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This American reality series stars a celebrity chef (slightly less foul-mouthed Robert Irvine) who is sent into the kitchens of failing restaurants in order to save them from going under. Drama ensues whenever Irvine runs into obstacles such as inattentive owners, terrible menu items and unsanitary surroundings. Though much lower-rated than either version of Kitchen NightmaresRestaurant: Impossible has been successful enough for Food Network to continue it for six seasons so far, with more to come.

Just How Bad Is It?: 10/10

This seems like a pretty obvious case of a less successful channel lifting a successful show idea from a higher-rated network. It happens often, but in Restaurant: Impossible‘s case, there are hardly any differences between the rip-off and the original, though Restaurant: Impossible shows a little bit more of the work Irvine does to actually effect change in the restaurants he visits, as opposed to the more Ramsay-centric Kitchen Nightmares.

Honestly, the only major difference between the two shows is that Restaurant: Impossible opted for a Brit in place of Kitchen Nightmares‘ baudy Scot. After Restaurant: Impossible‘s modest success, Spike TV commissioned their own Kitchen Nightmares rip-off: Bar Rescue, in which long-time bar owner and consultant Jon Taffer attempts to repair failing nightclubs and bars. That show started in 2011 and, like Restaurant: Impossible, is inexplicably still going.

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Original: Raising Hope (FOX, 2010-present)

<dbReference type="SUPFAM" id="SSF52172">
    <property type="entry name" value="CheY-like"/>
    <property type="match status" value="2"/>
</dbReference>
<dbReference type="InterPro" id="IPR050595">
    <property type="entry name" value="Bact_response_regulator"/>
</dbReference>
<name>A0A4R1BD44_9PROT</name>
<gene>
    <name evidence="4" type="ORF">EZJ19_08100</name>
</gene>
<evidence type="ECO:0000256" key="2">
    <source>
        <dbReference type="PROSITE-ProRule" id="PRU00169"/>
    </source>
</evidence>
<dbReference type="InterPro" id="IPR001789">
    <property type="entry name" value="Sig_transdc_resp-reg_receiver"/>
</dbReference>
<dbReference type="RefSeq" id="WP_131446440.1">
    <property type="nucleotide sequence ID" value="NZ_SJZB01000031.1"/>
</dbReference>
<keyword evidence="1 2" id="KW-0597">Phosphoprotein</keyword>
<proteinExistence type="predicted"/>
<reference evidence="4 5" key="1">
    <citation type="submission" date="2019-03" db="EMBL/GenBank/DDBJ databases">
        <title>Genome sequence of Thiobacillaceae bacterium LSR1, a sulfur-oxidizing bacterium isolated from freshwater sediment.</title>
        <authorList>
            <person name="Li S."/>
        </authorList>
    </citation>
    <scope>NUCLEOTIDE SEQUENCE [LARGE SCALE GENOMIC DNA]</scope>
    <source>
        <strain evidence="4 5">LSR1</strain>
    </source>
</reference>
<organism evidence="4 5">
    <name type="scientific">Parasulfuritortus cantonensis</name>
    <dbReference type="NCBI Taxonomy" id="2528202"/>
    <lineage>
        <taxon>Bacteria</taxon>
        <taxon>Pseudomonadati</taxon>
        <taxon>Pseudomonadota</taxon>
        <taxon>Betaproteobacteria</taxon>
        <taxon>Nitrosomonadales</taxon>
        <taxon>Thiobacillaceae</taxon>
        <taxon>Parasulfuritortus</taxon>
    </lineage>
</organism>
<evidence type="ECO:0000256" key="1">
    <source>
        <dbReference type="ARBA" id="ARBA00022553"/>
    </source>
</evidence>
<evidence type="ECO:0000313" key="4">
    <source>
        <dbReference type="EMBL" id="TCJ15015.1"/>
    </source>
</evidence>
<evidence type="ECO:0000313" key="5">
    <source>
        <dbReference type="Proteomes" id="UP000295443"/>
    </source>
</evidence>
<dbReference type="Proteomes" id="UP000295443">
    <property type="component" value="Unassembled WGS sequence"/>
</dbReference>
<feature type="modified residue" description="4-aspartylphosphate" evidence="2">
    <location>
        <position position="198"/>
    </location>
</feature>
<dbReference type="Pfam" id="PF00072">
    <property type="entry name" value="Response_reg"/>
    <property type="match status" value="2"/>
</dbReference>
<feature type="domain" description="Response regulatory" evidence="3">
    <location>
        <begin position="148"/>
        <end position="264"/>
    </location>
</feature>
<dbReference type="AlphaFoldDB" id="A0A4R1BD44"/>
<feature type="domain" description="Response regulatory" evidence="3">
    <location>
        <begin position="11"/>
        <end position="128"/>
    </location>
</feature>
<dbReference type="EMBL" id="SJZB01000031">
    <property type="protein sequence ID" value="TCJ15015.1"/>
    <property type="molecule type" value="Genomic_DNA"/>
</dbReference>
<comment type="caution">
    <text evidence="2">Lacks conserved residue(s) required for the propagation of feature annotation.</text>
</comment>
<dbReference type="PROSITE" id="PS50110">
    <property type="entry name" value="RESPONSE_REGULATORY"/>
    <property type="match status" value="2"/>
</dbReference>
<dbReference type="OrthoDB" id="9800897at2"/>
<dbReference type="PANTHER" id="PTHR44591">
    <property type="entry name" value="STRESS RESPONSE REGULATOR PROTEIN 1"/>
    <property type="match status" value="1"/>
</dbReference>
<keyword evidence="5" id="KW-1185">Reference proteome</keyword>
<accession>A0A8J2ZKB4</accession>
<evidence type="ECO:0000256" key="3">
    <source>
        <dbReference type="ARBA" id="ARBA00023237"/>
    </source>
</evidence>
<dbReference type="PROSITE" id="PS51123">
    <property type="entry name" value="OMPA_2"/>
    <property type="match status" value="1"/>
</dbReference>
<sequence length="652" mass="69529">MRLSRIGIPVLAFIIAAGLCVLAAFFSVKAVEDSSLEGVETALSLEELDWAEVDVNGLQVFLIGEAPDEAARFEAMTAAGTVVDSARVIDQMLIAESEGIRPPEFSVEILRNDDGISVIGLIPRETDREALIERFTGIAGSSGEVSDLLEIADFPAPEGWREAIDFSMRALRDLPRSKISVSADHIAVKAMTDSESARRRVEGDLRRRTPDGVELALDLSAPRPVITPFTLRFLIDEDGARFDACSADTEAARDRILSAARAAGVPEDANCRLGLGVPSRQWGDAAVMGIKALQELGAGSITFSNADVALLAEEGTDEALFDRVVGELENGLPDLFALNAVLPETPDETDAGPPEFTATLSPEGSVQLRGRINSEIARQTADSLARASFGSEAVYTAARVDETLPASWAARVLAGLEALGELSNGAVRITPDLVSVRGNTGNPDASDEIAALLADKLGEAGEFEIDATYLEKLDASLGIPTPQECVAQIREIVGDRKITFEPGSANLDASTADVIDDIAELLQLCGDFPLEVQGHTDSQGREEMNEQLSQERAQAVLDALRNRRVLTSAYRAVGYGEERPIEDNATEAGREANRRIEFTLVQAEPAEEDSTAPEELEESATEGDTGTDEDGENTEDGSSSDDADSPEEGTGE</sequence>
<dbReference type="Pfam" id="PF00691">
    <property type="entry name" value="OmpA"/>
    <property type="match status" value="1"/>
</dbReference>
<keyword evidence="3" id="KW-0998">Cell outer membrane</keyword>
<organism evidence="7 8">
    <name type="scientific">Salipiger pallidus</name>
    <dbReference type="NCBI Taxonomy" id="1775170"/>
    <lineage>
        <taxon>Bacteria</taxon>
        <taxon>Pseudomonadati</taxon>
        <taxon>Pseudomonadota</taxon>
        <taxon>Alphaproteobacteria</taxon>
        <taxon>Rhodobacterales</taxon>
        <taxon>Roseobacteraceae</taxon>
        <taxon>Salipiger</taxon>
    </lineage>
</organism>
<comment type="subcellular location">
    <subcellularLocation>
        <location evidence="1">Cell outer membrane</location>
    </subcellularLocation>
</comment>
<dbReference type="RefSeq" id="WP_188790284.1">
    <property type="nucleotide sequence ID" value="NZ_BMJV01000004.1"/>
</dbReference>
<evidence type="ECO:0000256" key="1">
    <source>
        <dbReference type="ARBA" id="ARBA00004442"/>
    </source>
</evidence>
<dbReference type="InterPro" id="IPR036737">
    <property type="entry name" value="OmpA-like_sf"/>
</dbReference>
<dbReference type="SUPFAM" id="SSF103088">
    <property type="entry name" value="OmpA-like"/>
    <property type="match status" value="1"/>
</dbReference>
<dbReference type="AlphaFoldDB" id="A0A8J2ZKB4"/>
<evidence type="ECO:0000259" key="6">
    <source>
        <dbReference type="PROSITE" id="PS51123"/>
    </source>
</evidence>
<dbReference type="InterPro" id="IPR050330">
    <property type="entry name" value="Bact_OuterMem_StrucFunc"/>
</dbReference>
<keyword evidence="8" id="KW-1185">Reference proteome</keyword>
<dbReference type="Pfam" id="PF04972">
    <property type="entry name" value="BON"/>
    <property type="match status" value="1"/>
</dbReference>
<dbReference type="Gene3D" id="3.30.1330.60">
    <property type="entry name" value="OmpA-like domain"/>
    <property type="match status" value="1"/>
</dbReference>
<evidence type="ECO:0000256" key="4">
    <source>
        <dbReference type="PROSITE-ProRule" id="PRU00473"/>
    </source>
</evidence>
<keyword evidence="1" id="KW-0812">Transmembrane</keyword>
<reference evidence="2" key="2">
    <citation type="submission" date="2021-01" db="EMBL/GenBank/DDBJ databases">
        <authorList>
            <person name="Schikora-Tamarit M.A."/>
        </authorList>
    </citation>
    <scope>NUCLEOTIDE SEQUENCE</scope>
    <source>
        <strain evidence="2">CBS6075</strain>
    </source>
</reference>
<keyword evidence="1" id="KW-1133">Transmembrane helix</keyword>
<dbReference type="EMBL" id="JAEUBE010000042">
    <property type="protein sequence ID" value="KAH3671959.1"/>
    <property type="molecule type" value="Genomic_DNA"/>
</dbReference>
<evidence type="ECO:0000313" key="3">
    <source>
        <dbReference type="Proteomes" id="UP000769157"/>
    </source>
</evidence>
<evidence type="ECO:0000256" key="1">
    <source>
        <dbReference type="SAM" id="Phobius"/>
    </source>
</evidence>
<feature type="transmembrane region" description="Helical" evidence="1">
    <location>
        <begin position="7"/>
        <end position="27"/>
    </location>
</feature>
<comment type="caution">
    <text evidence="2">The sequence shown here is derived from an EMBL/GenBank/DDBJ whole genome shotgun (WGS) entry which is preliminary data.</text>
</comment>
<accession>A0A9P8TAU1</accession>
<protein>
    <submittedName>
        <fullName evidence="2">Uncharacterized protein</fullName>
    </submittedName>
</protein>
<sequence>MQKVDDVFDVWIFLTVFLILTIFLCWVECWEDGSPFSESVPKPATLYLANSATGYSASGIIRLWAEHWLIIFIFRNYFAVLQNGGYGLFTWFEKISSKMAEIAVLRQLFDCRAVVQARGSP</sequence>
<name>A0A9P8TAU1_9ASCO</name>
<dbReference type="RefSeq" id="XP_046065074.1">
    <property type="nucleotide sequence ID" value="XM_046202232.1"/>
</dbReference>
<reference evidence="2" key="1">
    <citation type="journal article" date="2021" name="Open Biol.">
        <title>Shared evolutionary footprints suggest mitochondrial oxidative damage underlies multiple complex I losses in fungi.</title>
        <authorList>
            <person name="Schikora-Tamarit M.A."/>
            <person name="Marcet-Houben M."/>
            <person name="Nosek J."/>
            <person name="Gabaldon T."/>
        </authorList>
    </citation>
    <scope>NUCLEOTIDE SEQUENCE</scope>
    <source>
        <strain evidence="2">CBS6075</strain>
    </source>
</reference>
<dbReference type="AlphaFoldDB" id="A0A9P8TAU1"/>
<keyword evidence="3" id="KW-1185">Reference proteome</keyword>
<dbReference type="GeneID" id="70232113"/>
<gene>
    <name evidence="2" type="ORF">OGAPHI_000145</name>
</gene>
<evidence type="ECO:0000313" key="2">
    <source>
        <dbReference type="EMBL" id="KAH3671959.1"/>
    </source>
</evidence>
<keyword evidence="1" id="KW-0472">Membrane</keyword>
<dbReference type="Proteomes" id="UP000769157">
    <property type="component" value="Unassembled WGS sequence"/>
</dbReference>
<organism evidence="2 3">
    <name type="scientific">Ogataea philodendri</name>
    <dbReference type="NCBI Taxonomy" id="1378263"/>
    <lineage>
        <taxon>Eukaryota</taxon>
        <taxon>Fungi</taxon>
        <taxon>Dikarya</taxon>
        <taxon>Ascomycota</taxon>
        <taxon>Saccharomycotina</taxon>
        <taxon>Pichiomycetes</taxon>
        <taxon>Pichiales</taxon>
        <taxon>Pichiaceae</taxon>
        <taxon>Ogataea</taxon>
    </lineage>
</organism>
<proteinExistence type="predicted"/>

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This screwball comedy centers on Jimmy Chance (Lucas Neff), a scatterbrained 25-year-old who, after a one night stand with a serial killer, finds himself a father. With the mother sent to the electric chair, Jimmy must rely on his kooky family for help with providing a nurturing environment for his unexpected new daughter. The show is every bit as nuts as that summary makes it sound, and that’s in large part thanks to the twisted sense of humor of showrunner Greg Garcia. A terrific cast, including Martha Plimpton as Jimmy’s eccentric mother, elevates Raising Hope above typical sitcom fare, but of course also led to the arrival of…

Rip-Off: Baby Daddy (ABC Family, 2012-present)

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In this sitcom, a hopeless schlub in his mid-twenties (Jean-Luc Bilodeau) must suddenly take on the responsibilities of fatherhood after his ex-girlfriend swings by one day and drops off a baby while on her way out of town. Luckily for him, he has a host of zany friends and family members, including his overbearing mother Bonnie (Melissa Peterman), to help him raise his new baby daughter. As half-hour comedies come, Baby Daddy is pretty vanilla, with a cast of generic pretty faces and dull romantic side-plots up the wazoo. Still, it attracted enough viewers that ABC Family has so far ordered three seasons.

Just How Bad Is It?: 6.5/10

“Think Raising Hope, only dumber.” Or at least, that’s how I imagine the conversation went at the pitch meeting for ABC Family sitcom Baby Daddy. The sitcom shamelessly steals the central idea of Raising Hope, but lacks all trace of intelligence or wackiness. It’s the lowest-common denominator version of an entertaining comedy, alternately painful and just plain boring to watch. Chalk that missing component up to the fact that Baby Daddy creator Dan Berendsen simply lacks the same loopy humor and energy that Garcia always brings to Raising Hope and also lacks the confidence to contribute any original ideas to his take on the bringing-up-baby sitcom.

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Original: Lost (ABC,  2004-10)